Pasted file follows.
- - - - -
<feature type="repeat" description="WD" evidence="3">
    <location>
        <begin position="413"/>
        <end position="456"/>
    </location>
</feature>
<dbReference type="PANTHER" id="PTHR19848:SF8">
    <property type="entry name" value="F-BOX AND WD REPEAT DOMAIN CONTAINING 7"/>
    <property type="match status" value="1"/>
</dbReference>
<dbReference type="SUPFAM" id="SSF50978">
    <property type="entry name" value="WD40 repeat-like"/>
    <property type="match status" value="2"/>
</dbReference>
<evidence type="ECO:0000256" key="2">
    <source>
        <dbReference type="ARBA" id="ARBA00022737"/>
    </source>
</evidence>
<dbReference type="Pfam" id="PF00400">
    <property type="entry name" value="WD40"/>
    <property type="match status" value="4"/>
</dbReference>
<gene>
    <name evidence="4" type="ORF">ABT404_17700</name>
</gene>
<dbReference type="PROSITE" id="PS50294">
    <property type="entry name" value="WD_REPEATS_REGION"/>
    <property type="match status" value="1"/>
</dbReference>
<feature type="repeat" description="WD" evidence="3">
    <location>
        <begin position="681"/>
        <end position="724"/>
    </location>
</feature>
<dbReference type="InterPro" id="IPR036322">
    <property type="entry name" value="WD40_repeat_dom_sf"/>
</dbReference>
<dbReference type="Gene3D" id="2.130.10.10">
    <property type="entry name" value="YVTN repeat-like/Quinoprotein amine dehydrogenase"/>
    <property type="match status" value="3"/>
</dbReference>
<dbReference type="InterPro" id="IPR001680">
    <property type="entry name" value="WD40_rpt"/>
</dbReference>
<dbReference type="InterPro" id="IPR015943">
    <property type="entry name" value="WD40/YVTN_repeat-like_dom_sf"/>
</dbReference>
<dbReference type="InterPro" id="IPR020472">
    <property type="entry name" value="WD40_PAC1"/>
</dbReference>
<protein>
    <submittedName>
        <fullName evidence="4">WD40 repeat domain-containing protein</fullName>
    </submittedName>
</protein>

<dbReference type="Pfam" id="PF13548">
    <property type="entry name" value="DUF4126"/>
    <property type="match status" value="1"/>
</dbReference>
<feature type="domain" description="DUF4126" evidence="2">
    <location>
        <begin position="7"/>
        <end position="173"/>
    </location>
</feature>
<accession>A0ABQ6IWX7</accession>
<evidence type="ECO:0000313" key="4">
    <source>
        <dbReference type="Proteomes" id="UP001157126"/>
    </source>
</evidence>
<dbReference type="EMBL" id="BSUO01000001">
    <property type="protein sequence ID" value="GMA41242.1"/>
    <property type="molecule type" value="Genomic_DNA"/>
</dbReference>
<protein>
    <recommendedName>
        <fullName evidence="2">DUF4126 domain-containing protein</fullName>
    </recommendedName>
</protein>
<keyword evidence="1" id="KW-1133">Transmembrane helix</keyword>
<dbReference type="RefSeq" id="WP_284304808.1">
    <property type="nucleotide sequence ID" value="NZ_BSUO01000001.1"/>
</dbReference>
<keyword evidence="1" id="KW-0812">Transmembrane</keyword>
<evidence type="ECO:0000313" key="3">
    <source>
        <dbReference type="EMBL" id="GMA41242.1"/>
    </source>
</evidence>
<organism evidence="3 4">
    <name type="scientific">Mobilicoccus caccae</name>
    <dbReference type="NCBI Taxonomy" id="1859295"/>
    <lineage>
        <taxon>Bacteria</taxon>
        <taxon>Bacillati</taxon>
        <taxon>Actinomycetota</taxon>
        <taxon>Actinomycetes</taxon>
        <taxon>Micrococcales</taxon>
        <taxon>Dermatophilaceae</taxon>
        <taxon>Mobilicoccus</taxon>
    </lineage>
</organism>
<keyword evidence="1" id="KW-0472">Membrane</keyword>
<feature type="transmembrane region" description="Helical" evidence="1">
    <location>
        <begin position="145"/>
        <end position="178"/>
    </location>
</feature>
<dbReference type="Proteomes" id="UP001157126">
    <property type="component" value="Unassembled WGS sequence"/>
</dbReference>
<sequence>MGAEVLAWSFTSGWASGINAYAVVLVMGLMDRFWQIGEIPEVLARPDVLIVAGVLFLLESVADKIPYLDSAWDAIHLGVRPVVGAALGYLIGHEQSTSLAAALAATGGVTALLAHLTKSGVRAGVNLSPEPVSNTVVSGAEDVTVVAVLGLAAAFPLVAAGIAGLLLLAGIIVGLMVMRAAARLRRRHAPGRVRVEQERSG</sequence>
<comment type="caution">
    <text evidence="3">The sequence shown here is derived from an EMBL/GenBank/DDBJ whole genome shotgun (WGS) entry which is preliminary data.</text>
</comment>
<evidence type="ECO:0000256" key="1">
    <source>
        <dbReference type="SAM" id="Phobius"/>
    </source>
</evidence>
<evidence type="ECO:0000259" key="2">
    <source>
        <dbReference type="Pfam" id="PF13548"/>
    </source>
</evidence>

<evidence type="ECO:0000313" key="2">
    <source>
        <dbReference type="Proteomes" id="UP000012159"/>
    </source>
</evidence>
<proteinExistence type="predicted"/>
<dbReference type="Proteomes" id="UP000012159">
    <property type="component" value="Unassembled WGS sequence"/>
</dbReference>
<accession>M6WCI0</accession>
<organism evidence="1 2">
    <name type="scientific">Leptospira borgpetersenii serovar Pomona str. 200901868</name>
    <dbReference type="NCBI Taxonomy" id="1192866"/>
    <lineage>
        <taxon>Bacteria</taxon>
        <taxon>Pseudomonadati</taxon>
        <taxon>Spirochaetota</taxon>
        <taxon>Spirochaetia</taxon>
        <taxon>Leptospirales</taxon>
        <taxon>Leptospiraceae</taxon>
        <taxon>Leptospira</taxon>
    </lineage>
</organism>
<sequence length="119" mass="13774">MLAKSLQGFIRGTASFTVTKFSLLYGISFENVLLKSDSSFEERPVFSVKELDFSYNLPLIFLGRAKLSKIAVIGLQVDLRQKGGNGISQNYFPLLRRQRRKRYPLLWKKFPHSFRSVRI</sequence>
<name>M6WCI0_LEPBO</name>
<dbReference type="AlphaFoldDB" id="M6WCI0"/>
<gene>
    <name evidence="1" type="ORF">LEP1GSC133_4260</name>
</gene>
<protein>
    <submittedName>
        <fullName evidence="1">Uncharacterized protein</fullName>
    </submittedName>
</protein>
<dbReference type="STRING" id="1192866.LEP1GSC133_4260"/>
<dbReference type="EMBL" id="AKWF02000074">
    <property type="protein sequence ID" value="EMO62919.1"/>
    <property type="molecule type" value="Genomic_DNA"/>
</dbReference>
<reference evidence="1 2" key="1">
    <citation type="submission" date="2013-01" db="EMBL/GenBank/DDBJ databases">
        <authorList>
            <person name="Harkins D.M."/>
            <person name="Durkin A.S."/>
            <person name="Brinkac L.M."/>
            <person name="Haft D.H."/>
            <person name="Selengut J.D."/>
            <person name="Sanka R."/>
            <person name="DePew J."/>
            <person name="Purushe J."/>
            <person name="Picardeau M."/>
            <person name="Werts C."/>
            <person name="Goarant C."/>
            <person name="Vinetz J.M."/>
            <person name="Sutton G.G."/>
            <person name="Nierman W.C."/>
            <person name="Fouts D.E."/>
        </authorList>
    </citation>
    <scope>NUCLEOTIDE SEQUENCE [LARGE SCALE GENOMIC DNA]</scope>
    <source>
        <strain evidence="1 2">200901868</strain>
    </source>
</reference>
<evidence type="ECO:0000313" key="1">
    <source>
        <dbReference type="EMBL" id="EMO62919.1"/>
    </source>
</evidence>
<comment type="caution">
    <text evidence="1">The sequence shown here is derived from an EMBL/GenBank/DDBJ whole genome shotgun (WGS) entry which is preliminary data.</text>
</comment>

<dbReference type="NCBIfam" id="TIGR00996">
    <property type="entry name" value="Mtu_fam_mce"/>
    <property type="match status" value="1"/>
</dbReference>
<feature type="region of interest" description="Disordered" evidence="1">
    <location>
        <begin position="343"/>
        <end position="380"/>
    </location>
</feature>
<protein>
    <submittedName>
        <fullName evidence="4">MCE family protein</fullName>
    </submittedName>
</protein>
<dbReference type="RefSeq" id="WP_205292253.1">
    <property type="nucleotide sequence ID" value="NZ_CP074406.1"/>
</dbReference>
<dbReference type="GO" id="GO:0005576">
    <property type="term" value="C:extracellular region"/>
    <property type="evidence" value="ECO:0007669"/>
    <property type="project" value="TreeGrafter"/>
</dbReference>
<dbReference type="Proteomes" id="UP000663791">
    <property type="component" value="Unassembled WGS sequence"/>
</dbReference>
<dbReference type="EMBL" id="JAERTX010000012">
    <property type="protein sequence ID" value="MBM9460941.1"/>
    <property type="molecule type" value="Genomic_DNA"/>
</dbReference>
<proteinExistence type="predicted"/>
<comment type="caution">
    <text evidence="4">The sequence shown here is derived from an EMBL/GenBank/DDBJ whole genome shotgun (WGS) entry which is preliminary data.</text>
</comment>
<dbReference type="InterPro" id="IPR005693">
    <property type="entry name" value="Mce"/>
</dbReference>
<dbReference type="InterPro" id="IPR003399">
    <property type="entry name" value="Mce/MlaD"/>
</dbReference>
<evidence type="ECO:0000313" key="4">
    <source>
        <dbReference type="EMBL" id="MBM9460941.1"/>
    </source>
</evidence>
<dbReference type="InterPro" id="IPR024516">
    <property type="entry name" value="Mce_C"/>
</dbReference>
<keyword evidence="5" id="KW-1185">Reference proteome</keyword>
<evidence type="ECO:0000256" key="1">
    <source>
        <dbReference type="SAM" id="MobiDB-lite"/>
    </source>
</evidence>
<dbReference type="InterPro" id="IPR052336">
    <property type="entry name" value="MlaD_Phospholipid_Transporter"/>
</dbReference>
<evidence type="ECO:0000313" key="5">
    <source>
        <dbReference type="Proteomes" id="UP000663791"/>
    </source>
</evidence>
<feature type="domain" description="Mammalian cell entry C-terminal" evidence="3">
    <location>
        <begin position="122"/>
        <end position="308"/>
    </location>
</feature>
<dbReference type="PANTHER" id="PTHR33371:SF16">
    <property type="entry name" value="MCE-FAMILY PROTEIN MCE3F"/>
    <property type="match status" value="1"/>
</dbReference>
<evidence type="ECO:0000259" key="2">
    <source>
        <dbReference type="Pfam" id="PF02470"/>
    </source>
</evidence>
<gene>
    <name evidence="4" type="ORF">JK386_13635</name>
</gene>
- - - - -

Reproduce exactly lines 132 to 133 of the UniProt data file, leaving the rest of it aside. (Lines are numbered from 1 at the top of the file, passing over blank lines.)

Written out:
        <dbReference type="Proteomes" id="UP000012159"/>
    </source>